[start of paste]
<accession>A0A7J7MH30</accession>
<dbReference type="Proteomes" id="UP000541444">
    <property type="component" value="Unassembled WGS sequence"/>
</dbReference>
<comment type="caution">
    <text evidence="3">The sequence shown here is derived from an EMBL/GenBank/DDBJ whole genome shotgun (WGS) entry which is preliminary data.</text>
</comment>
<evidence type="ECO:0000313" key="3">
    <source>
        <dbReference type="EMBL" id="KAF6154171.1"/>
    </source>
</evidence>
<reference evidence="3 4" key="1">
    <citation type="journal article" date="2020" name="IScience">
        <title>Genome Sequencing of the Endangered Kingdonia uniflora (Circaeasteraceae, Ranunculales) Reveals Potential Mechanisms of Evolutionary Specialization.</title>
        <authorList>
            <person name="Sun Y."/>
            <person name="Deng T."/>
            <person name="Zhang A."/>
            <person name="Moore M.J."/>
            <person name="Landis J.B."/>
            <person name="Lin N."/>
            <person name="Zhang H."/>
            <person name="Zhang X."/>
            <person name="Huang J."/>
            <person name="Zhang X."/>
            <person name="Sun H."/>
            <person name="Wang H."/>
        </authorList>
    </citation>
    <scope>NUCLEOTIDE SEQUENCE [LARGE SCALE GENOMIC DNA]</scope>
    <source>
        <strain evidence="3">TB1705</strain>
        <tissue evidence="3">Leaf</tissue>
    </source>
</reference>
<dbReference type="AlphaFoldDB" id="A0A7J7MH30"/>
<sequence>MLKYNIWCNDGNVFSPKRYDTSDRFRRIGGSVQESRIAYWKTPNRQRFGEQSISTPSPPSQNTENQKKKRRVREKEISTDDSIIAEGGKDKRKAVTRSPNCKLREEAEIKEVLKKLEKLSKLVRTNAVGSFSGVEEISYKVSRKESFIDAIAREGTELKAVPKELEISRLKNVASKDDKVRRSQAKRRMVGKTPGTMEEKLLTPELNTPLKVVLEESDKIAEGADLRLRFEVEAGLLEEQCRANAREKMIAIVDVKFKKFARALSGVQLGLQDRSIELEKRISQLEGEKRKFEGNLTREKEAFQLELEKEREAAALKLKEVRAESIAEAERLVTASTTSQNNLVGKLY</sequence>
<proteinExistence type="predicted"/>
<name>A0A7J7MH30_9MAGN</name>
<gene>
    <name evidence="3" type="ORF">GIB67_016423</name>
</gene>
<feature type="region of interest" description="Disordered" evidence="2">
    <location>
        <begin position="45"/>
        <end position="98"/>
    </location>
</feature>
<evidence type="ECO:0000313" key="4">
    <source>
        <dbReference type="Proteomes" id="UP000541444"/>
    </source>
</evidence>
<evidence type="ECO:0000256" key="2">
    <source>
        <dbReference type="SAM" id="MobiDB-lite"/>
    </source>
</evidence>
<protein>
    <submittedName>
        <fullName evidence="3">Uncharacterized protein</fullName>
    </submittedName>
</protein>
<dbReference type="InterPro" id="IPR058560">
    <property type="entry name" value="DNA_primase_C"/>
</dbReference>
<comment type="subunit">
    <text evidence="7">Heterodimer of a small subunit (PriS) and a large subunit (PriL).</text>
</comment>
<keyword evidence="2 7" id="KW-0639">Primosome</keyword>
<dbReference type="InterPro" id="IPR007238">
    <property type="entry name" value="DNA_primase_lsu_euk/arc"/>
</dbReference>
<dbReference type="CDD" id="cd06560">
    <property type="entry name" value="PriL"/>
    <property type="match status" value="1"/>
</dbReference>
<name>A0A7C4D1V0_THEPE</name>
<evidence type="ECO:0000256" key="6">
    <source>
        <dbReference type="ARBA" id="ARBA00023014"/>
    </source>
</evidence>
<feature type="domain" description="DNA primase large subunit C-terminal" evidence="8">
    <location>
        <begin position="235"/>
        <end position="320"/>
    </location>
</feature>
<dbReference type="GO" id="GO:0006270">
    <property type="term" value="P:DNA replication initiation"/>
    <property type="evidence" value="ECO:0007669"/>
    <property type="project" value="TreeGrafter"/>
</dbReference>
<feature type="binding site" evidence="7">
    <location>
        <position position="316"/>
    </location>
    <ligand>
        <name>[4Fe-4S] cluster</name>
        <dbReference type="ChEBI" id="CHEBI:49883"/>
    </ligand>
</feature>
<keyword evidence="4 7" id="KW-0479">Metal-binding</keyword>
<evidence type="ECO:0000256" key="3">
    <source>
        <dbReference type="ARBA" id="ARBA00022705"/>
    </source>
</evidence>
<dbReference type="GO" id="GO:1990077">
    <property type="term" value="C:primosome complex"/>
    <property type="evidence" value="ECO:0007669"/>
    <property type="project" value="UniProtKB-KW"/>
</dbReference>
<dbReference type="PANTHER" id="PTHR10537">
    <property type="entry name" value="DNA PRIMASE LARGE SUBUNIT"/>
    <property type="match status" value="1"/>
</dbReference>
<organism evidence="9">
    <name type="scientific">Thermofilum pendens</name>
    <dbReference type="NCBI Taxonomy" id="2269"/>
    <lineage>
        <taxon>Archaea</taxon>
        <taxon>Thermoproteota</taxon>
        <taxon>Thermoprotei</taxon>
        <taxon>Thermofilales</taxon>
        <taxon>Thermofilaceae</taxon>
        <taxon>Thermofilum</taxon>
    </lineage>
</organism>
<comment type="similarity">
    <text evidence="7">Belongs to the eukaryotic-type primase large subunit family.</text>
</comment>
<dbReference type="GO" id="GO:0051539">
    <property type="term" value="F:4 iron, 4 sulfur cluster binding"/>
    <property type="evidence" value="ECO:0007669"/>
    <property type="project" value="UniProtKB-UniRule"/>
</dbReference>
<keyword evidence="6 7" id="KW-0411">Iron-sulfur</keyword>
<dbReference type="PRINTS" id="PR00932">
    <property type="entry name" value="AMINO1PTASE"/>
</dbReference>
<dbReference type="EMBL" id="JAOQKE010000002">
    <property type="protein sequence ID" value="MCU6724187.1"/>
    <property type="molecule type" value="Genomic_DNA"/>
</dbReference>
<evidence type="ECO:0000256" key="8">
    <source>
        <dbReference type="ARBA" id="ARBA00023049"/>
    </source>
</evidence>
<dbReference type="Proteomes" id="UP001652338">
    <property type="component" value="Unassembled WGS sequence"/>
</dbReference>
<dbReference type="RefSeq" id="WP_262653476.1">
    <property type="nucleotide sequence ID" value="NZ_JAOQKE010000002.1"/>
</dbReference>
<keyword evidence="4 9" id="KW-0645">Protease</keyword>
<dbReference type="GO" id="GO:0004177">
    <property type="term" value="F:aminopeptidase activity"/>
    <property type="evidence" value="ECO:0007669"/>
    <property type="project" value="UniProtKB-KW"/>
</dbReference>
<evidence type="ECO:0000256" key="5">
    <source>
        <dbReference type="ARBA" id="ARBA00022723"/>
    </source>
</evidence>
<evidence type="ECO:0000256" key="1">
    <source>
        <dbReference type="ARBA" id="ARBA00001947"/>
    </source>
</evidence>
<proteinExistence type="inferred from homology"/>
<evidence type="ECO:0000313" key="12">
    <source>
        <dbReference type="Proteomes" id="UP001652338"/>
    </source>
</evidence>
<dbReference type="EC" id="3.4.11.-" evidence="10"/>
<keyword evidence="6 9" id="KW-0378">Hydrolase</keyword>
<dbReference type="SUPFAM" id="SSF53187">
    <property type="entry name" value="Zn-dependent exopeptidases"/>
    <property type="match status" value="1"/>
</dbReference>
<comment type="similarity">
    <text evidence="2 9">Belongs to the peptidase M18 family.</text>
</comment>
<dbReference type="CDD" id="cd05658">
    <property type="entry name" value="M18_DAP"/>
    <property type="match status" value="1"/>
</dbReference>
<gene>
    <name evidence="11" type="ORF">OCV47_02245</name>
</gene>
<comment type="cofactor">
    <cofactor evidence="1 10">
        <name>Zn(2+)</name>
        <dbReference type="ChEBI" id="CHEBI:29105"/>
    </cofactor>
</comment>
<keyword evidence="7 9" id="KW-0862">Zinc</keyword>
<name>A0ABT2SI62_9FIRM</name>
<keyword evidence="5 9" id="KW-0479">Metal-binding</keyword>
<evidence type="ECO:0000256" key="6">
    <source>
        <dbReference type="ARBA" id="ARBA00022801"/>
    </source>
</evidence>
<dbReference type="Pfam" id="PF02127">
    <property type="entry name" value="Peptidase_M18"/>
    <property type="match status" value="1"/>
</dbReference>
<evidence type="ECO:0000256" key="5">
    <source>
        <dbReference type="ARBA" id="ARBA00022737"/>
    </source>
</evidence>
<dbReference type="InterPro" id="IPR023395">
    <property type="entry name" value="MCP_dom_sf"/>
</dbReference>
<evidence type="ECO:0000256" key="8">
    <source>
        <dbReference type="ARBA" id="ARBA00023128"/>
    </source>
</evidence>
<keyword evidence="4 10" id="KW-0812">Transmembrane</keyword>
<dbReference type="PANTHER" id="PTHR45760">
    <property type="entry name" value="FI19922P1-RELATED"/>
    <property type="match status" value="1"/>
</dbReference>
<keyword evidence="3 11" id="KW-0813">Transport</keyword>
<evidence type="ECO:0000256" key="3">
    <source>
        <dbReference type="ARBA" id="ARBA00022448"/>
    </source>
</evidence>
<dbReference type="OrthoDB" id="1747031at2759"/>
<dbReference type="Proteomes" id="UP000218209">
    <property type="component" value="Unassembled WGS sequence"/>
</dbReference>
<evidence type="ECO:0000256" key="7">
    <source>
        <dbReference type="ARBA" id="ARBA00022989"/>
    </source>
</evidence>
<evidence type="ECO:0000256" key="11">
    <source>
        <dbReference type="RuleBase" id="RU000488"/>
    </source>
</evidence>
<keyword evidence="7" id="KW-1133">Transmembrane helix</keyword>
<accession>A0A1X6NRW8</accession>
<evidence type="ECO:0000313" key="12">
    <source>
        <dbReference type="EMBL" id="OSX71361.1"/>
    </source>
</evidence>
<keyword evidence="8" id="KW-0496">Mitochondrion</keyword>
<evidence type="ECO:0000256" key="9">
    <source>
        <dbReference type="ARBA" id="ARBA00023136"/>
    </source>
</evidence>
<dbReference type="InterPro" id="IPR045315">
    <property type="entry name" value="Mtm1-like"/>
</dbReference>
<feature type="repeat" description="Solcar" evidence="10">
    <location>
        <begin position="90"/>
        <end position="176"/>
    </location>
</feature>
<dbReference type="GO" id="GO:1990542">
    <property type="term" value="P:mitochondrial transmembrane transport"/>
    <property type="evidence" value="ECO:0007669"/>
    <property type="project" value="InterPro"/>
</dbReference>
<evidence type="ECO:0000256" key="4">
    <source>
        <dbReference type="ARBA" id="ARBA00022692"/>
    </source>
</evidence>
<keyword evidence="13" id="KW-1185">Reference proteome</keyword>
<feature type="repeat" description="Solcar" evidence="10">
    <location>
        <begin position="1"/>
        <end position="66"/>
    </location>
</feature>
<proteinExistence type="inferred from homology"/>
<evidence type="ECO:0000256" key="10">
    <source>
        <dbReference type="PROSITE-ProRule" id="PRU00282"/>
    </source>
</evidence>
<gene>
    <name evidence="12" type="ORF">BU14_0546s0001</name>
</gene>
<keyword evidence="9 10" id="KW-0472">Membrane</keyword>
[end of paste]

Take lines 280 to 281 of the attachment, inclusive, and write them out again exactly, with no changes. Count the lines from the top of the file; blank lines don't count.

<evidence type="ECO:0000256" key="4">
    <source>